According to President Luis Abinader of the Dominican Republic, “this act represents an attack on the democratic order in Haiti and the surrounding area.”
Leaders from all across the world condemned the assassination and called for calm.
In a statement, U.S. President Joe Biden called the killings “heinous” and described the situation as “worrisome,” adding that the United States “stands ready to assist as we continue to fight for a safe and secure Haiti.”
After learning of Moise’s murder, the United Nations Security Council expressed deep sadness and sympathy, ahead of a closed-door meeting on Thursday to assess the situation, which was requested by the United States and Mexico.
Moise’s death occurs in the midst of a power vacuum. Because of the country’s failure to have legislative elections for more than a year, he has ruled by decree, and just this week he nominated Joseph, who has not yet been sworn in as prime minister. During COVID-19, the chief justice of the Supreme Court of Justice died unexpectedly and has not been replaced.
An unusual issue of the official gazette published on Wednesday stated that Haiti’s constitution would be followed and that the prime minister and his cabinet would assume executive duties until a new president could be elected.
AN EXTREMELY TURBULENT HISTORY
Haiti, a country of over 11 million people and the poorest in the Western Hemisphere, has struggled to maintain peace since the overthrow of the Duvalier dictatorship in 1986 and has been the target of a number of coups and foreign military interventions in recent years.
After a rebellion deposed then-President Jean-Bertrand Aristide in 2004, a United Nations peacekeeping operation was established to restore order. The mission was terminated in 2019 with the country remaining in turmoil. Haiti has been battered by a succession of natural disasters in recent years, and the country is still recovering from a devastating earthquake that struck the country in 2010.
After entering office as president in 2017, Moise, a former banana exporter who became a politician, was met with a barrage of protests over claims of corruption and his handling of the economy.
This year, opposition leaders accused him of attempting to establish a dictatorship by exceeding the terms of his mandate and becoming more autocratic in his administration. He categorically disputed the allegations.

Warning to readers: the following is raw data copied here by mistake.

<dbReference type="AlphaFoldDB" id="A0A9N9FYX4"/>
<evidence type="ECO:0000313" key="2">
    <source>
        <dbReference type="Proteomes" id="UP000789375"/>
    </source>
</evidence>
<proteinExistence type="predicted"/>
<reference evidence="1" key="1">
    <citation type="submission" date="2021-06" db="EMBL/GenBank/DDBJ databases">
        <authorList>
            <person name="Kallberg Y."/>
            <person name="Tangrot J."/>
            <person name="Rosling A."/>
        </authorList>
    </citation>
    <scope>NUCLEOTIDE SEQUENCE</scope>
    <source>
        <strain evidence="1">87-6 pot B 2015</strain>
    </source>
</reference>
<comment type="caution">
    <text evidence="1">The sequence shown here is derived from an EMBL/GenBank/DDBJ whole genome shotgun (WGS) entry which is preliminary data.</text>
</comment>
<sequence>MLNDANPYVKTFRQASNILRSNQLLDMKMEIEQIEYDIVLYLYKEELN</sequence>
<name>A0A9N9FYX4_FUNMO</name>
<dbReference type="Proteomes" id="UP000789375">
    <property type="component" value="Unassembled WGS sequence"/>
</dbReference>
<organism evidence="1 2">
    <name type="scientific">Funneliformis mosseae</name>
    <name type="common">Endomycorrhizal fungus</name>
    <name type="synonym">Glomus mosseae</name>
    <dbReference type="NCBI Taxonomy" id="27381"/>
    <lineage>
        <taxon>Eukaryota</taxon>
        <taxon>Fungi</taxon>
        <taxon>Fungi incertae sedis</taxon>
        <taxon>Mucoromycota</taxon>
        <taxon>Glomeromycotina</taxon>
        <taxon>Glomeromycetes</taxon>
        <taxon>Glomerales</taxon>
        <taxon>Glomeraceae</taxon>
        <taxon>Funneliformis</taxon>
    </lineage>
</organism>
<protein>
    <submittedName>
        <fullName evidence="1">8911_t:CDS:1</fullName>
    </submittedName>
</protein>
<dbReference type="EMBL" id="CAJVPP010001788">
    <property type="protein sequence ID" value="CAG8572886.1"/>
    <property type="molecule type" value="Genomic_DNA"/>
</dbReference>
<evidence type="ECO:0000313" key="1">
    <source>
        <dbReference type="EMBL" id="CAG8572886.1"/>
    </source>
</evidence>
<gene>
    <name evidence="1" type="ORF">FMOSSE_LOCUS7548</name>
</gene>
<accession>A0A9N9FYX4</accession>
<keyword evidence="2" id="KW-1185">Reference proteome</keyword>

Moise attempted to push through a contentious constitutional revision that he claimed would finally fix the problems that have contributed to Haiti’s instability, but detractors said would only serve to benefit him in consolidating his hold on the country.
Moise had previously spoken of dark forces at work who were dissatisfied with his efforts to clean up government contracts with private enterprises and to alter the country’s constitutional order.
The United States Embassy announced that it would be closed on Wednesday due to an “ongoing security situation.”
The United States is conducting an investigation into the “tragic attack,” said White House press secretary Jen Psaki in Washington.
“We are ready and willing to support them in whatever way that they may require,” she stated emphatically.
Earlier this month, the United States, which is Haiti’s main aid provider and has historically wielded disproportionate power in the country’s politics, criticized what it called a “systematic violation of human rights and fundamental freedoms” as well as “attacks on freedom of expression” in the country. The Biden administration urged the Haitian government to take steps to combat the spread of gangs and violent crime in the country.
Haiti is one of only a handful of nations globally that has not yet administered a single dose of coronavirus vaccination, and the Pan American Health Organization (PAHO) expressed alarm on Wednesday that the unrest could cause a setback in efforts to combat COVID-19.